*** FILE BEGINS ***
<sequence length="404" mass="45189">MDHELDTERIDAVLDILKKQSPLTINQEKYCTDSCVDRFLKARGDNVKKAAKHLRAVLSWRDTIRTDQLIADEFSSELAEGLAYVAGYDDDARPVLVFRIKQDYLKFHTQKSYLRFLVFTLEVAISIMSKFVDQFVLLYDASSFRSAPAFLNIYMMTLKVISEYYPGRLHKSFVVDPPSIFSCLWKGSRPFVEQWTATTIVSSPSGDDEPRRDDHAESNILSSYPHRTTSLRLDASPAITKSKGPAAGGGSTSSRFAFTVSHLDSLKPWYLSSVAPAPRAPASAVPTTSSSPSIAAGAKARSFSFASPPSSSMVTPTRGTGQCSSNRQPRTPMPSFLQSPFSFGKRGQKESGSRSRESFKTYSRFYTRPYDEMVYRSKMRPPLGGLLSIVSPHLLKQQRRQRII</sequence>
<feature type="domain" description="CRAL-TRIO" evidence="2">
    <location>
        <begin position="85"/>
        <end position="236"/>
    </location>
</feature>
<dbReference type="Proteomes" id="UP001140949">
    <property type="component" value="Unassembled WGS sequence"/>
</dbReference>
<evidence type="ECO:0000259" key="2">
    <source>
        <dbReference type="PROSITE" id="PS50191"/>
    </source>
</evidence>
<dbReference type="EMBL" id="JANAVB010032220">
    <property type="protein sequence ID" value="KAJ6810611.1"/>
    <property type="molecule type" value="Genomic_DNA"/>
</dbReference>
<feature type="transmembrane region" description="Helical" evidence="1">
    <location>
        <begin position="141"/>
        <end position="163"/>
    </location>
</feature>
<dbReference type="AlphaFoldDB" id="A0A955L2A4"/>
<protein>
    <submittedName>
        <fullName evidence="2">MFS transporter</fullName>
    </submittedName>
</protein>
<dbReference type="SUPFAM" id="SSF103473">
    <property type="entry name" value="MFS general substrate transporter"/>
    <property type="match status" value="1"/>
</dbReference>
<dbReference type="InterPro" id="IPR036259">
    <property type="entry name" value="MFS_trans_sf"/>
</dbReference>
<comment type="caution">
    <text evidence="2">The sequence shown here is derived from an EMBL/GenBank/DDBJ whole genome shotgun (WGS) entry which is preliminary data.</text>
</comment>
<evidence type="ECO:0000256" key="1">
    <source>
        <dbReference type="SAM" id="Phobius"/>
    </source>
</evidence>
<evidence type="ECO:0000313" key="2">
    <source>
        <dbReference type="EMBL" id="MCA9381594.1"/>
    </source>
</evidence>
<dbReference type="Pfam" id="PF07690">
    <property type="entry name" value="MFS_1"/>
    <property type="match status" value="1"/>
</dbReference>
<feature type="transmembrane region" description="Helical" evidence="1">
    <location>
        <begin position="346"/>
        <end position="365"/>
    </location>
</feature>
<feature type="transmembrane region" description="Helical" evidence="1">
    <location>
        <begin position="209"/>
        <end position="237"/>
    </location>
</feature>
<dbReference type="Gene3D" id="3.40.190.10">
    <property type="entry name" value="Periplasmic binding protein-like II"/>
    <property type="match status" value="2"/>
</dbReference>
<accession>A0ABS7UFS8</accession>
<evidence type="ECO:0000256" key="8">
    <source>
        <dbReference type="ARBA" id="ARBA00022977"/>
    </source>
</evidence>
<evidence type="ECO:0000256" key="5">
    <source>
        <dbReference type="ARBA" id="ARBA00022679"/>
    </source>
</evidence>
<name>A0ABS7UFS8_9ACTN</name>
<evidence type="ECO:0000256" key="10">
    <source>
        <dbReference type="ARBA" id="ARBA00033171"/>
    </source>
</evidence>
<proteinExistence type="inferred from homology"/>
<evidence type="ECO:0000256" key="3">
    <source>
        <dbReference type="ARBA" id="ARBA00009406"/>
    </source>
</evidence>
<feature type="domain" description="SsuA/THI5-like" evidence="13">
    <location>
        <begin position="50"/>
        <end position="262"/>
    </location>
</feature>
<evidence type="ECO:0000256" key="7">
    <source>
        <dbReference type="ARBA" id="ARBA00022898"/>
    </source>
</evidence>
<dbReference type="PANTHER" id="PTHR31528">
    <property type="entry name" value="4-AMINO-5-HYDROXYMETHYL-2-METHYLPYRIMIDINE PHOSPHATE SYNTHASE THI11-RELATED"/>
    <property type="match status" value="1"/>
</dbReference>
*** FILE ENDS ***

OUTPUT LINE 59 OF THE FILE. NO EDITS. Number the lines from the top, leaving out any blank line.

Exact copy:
        <end position="365"/>